>>>> Or set of sequence files.... (Then look at HBase to help index them...)
>>>> 200KB is small.
>>>>
>>>> That would be the same for either pig/hive.
>>>>
>>>> In terms of SerDes, I've worked w Pig and ElephantBird, its pretty
>>>> nice. And yes you get each record as a row, however you can always flatten
>>>> them as needed.
>>>>
>>>> Hive?
>>>> I haven't worked with the latest SerDe, but maybe Dean Wampler or
>>>> Edward Capriolo could give you a better answer.
>>>> Going from memory, I don't know that there is a good SerDe that would
>>>> write JSON, just read it. (Hive)
>>>>
>>>> IMHO Pig/ElephantBird is the best so far, but then again I may be dated
>>>> and biased.
>>>>
>>>> I think you're on the right track or at least train of thought.
>>>>
>>>> HTH
>>>>
>>>> -Mike
>>>>
>>>>
>>>> On Jun 12, 2013, at 7:57 PM, Tecno Brain <cerebrotecnologico@gmail.com>
>>>> wrote:
>>>>
>>>> Hello,
>>>>    I'm new to Hadoop.
>>>>    I have a large quantity of JSON documents with a structure similar
>>>> to what is shown below.
>>>>
>>>>    {
>>>>      g : "some-group-identifier",
>>>>      sg: "some-subgroup-identifier",
>>>>      j      : "some-job-identifier",
>>>>      page     : 23,
>>>>      ... // other fields omitted
>>>>      important-data : [
>>>>          {
>>>>            f1  : "abc",
>>>>            f2  : "a",
>>>>            f3  : "/"
>>>>            ...
>>>>          },
>>>>          ...
>>>>          {
>>>>            f1 : "xyz",
>>>>            f2  : "q",
>>>>            f3  : "/",
>>>>            ...
>>>>          },
>>>>      ],
>>>>     ... // other fields omitted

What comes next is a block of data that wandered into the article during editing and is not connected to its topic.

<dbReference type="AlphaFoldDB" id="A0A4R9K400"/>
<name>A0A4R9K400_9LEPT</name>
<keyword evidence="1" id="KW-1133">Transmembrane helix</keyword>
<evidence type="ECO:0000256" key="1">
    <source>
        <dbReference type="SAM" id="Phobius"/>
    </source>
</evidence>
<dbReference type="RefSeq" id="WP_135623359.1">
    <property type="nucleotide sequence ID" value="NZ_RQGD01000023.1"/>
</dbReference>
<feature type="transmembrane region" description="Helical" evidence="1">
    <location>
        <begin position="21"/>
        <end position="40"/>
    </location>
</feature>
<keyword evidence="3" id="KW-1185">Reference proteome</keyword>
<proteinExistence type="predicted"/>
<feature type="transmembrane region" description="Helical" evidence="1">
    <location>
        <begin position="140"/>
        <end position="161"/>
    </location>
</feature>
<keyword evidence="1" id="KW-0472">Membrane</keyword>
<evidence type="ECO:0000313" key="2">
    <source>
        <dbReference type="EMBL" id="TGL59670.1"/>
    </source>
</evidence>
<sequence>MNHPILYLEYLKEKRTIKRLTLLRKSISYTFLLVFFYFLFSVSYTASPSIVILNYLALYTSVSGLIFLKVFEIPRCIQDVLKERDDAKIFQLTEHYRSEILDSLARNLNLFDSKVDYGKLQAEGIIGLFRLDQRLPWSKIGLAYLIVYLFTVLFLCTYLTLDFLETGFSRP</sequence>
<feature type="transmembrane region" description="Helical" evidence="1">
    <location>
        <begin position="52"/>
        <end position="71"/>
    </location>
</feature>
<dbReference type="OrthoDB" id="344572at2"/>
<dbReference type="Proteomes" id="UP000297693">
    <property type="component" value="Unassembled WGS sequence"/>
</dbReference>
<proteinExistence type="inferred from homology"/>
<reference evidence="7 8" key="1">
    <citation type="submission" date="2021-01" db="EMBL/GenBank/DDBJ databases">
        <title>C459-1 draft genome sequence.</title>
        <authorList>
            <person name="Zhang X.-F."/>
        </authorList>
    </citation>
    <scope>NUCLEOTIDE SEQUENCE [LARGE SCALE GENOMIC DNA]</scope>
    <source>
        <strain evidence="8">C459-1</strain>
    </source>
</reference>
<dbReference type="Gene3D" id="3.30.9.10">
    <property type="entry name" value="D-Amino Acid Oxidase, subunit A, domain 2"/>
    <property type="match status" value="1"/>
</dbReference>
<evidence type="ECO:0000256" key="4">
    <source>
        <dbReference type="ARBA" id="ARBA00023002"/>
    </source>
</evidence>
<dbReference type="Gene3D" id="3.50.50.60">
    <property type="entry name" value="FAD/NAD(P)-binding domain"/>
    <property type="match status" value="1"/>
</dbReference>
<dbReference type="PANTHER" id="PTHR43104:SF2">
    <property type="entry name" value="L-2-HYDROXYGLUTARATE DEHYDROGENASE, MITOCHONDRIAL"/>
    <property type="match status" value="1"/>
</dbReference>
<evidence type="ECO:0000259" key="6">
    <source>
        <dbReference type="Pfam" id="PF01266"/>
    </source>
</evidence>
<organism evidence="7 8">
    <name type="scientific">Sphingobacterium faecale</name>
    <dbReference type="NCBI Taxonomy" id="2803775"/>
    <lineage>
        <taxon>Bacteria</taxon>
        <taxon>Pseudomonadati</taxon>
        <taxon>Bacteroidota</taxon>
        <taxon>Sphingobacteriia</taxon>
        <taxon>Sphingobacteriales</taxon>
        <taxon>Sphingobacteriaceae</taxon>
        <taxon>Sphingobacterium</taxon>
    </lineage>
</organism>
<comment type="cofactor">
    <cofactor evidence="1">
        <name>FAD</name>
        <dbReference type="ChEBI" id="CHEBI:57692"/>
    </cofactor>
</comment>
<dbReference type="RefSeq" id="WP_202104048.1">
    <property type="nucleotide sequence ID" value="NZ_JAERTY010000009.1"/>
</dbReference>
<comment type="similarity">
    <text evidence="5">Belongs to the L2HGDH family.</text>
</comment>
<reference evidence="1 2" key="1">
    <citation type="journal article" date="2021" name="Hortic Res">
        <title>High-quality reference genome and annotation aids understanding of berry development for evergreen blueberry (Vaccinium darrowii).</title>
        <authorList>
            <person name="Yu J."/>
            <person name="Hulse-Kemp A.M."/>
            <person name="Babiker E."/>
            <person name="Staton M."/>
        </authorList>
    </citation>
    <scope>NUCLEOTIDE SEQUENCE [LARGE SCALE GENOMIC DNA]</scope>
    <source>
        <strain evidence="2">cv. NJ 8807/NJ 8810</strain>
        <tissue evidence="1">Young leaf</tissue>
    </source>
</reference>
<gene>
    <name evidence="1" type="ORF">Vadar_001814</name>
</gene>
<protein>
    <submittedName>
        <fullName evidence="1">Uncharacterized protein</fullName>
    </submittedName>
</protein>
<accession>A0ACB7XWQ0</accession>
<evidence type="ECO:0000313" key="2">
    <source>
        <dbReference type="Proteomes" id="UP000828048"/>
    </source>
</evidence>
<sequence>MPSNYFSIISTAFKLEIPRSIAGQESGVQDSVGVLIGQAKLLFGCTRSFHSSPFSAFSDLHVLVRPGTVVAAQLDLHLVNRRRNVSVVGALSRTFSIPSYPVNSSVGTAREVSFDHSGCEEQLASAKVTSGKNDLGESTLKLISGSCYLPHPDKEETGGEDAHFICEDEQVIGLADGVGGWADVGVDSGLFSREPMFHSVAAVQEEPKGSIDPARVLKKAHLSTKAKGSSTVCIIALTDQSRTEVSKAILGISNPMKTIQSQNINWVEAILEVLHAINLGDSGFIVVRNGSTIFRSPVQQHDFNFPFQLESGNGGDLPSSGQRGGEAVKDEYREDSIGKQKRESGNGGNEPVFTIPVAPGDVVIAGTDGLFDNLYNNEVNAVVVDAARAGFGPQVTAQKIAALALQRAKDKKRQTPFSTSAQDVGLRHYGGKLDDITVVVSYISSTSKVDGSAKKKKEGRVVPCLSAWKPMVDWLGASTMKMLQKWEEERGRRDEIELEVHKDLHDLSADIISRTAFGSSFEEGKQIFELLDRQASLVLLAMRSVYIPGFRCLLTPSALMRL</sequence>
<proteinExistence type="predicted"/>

>>>>      other-important-data : [
>>>>         {
>>>>            x1  : "ford",
>>>>            x2  : "green",
>>>>            x3  : 35
>>>>            map : {
>>>>                "free-field" : "value",
>>>>                "other-free-field" : value2"
>>>>               }
>>>>          },
>>>>          ...
>>>>          {
>>>>            x1 : "vw",
>>>>            x2  : "red",
>>>>            x3  : 54,
>>>>            ...
>>>>          },
>>>>      ]
>>>>    },
>>>> }
>>>>
>>>>
>>>> Each file contains a single JSON document (gzip compressed, and roughly
>>>> about 200KB uncompressed of pretty-printed json text per document)
>>>>
>>>> I am interested in analyzing only the  "important-data" array and the
>>>> "other-important-data" array.
>>>> My source data would ideally be easier to analyze if it looked like a
>>>> couple of tables with a fixed set of columns. Only the column "map" would
>>>> be a complex column, all others would be primitives.
>>>>
>>>> ( g, sg, j, page, f1, f2, f3 )
>>>>
>>>> ( g, sg, j, page, x1, x2, x3, map )
>>>>
>>>> So, for each JSON document, I would like to "create" several rows, but I
>>>> would like to avoid the intermediate step of persisting -and duplicating-
>>>> the "flattened" data.
>>>>
>>>> In order to avoid persisting the data flattened, I thought I had to
>>>> write my own map-reduce in Java code, but discovered that others have had
>>>> the same problem of using JSON as the source and there are somewhat
>>>> "standard" solutions.
>>>>
>>>> By reading about the SerDe approach for Hive I get the impression that
>>>> each JSON document is transformed into a single "row" of the table with
>>>> some columns being an array, a map of other nested structures.
>>>> a) Is there a way to break each JSON document into several "rows" for a
>>>> Hive external table?
>>>> b) It seems there are too many JSON SerDe libraries! Is there any of
>>>> them considered the de-facto standard?
>>>>
>>>> The Pig approach seems also promising using Elephant Bird Do anybody
>>>> has pointers to more user documentation on this project? Or is browsing
>>>> through the examples in GitHub my only source?
>>>>
>>>> Thanks
>>>>
>>>>
>>>>
>>>>
>>>>
>>>>
>>>>
>>>>
>>>>
>>>>
>>>>
>>>>
>>>
>>>
>>
>